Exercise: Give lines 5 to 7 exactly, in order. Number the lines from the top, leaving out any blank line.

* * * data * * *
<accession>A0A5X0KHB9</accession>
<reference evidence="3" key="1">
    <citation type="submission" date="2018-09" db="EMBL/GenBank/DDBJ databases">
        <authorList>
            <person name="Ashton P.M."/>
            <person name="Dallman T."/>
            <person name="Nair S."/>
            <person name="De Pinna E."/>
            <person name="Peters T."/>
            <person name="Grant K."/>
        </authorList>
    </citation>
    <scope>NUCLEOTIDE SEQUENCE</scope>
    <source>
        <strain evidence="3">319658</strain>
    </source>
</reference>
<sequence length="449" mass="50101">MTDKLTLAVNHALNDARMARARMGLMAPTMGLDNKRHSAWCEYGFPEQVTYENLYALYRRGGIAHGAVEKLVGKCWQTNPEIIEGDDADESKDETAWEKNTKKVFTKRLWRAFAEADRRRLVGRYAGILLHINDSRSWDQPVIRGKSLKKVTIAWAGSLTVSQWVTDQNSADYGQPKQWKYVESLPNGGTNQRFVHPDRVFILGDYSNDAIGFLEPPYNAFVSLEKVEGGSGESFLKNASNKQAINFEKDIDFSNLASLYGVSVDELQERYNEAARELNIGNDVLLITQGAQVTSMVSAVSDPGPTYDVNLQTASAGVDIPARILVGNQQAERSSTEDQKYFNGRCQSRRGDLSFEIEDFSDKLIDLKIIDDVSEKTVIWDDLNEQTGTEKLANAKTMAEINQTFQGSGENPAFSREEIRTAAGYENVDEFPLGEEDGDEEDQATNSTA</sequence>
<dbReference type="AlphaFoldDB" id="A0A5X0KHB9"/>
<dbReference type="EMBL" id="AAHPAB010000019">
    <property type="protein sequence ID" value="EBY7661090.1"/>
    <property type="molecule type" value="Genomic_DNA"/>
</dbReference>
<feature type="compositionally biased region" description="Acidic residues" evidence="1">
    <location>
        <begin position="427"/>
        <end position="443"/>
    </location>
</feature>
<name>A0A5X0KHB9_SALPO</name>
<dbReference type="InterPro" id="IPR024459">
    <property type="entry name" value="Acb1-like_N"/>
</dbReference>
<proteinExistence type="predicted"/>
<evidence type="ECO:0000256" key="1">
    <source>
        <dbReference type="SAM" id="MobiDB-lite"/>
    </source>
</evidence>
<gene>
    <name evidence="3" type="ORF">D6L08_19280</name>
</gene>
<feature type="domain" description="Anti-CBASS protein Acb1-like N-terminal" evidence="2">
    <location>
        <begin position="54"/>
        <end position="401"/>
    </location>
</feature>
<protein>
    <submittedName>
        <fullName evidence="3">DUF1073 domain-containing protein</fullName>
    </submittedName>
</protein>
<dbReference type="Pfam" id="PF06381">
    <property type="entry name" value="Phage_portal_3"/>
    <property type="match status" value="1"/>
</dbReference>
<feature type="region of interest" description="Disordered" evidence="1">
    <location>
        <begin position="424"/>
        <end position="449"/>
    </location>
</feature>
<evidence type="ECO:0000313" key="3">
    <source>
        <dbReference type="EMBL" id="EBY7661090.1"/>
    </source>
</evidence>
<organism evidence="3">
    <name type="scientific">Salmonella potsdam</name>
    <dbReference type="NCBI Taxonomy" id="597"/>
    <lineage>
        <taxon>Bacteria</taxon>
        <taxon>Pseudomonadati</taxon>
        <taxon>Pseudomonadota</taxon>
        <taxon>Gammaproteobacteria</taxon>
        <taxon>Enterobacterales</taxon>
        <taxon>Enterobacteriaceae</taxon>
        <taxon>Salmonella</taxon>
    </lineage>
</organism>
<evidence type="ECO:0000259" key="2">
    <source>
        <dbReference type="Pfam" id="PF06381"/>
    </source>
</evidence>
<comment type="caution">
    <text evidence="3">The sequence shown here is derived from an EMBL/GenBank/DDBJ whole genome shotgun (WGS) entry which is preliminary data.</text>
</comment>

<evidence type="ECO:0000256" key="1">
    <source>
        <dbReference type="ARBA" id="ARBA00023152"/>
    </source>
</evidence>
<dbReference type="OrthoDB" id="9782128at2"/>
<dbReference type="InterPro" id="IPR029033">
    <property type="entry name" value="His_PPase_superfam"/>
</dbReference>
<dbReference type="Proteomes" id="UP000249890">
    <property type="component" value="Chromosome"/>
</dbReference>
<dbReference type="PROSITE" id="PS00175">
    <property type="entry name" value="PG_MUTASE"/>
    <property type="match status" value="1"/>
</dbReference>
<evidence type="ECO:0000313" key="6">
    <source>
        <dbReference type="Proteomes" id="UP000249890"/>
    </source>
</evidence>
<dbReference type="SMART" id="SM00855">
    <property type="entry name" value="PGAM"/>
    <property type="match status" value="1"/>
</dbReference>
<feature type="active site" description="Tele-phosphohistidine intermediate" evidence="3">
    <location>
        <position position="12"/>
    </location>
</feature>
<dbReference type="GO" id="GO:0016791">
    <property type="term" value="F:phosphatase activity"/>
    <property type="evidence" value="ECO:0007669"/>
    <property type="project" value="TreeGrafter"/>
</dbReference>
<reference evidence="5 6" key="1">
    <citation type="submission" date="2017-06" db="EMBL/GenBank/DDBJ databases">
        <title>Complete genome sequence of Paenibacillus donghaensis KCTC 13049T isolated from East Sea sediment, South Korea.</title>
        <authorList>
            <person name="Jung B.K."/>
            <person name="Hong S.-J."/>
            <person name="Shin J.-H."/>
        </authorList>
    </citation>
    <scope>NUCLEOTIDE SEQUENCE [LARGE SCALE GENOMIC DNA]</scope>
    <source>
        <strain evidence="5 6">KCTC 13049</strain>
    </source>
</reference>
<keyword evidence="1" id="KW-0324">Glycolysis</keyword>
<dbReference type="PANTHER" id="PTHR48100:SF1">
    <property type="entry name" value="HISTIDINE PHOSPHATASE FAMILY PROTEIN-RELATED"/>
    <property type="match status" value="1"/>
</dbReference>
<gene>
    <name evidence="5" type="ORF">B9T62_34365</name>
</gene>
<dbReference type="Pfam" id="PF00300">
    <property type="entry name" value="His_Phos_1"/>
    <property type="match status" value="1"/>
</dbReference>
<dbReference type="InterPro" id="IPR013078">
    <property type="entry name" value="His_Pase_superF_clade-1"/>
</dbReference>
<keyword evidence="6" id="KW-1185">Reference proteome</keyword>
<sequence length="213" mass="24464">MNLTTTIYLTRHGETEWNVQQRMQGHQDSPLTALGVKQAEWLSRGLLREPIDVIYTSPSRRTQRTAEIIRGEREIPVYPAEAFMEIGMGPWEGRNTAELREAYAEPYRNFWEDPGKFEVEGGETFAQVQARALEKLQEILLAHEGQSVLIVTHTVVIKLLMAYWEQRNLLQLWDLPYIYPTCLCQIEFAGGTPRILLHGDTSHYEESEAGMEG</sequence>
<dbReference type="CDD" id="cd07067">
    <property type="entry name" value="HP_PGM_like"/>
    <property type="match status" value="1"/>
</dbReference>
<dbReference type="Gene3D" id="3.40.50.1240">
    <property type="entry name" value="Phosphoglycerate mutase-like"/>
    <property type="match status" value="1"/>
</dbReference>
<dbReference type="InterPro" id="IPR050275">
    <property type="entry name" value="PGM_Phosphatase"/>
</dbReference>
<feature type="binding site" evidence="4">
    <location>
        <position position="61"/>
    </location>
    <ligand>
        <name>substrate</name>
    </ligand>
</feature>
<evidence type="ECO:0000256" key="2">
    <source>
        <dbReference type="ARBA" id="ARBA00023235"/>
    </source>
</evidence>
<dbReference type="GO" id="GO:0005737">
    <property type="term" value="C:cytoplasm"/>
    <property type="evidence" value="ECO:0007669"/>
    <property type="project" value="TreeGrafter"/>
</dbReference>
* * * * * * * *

            <person name="Ashton P.M."/>
            <person name="Dallman T."/>
            <person name="Nair S."/>